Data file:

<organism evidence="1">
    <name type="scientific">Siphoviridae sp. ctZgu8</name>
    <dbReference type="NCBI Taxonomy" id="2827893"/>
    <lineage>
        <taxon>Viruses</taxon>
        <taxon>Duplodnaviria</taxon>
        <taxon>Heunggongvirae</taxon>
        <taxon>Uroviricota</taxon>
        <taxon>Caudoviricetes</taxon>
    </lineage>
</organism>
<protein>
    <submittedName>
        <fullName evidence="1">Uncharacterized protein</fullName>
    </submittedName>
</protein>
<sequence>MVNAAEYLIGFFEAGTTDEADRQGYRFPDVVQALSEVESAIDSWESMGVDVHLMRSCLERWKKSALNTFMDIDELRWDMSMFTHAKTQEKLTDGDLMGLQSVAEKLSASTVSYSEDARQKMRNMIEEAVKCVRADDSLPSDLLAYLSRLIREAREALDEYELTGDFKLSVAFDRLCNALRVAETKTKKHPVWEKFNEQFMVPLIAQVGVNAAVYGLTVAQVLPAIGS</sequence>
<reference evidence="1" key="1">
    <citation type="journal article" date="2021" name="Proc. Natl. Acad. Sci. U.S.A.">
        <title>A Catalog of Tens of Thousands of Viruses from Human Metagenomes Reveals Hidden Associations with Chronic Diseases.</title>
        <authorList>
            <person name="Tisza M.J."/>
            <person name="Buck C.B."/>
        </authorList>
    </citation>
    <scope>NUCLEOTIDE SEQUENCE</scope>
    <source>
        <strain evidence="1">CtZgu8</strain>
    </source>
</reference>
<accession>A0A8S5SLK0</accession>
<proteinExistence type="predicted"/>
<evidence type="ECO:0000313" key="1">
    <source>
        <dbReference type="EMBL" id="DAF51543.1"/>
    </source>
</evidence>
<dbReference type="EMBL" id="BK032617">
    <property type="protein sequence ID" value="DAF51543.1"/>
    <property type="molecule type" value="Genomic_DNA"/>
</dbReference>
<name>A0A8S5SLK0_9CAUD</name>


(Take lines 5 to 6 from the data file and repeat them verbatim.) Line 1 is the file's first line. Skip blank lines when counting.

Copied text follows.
        <taxon>Viruses</taxon>
        <taxon>Duplodnaviria</taxon>